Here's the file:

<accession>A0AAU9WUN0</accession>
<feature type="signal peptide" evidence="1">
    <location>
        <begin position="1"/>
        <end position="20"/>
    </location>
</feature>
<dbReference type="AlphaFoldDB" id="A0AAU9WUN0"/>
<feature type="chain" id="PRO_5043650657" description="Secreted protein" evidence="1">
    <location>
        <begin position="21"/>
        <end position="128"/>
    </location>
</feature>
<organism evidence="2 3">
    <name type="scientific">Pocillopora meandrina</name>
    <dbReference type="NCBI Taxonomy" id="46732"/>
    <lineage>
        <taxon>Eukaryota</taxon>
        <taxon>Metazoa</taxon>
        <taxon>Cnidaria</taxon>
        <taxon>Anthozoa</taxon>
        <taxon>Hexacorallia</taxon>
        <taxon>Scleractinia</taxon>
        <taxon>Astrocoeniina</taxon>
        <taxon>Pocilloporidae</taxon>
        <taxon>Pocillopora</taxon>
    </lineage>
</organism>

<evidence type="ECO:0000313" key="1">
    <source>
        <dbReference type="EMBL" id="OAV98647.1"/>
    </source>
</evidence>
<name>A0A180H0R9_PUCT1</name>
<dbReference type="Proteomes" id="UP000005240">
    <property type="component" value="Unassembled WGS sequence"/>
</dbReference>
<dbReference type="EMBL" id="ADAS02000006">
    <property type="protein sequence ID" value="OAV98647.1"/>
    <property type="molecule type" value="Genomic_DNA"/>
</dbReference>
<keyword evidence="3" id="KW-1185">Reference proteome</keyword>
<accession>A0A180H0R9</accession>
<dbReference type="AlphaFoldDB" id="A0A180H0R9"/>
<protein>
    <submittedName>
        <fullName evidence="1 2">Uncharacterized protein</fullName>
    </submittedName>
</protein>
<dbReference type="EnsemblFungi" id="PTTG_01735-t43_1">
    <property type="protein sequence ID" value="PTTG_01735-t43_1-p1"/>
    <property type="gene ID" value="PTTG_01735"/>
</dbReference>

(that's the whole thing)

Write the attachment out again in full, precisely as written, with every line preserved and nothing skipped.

<accession>A0AAU9WUN0</accession>
<feature type="signal peptide" evidence="1">
    <location>
        <begin position="1"/>
        <end position="20"/>
    </location>
</feature>
<dbReference type="AlphaFoldDB" id="A0AAU9WUN0"/>
<feature type="chain" id="PRO_5043650657" description="Secreted protein" evidence="1">
    <location>
        <begin position="21"/>
        <end position="128"/>
    </location>
</feature>
<organism evidence="2 3">
    <name type="scientific">Pocillopora meandrina</name>
    <dbReference type="NCBI Taxonomy" id="46732"/>
    <lineage>
        <taxon>Eukaryota</taxon>
        <taxon>Metazoa</taxon>
        <taxon>Cnidaria</taxon>
        <taxon>Anthozoa</taxon>
        <taxon>Hexacorallia</taxon>
        <taxon>Scleractinia</taxon>
        <taxon>Astrocoeniina</taxon>
        <taxon>Pocilloporidae</taxon>
        <taxon>Pocillopora</taxon>
    </lineage>
</organism>

<evidence type="ECO:0000313" key="1">
    <source>
        <dbReference type="EMBL" id="OAV98647.1"/>
    </source>
</evidence>
<name>A0A180H0R9_PUCT1</name>
<dbReference type="Proteomes" id="UP000005240">
    <property type="component" value="Unassembled WGS sequence"/>
</dbReference>
<dbReference type="EMBL" id="ADAS02000006">
    <property type="protein sequence ID" value="OAV98647.1"/>
    <property type="molecule type" value="Genomic_DNA"/>
</dbReference>
<keyword evidence="3" id="KW-1185">Reference proteome</keyword>
<accession>A0A180H0R9</accession>
<dbReference type="AlphaFoldDB" id="A0A180H0R9"/>
<protein>
    <submittedName>
        <fullName evidence="1 2">Uncharacterized protein</fullName>
    </submittedName>
</protein>
<dbReference type="EnsemblFungi" id="PTTG_01735-t43_1">
    <property type="protein sequence ID" value="PTTG_01735-t43_1-p1"/>
    <property type="gene ID" value="PTTG_01735"/>
</dbReference>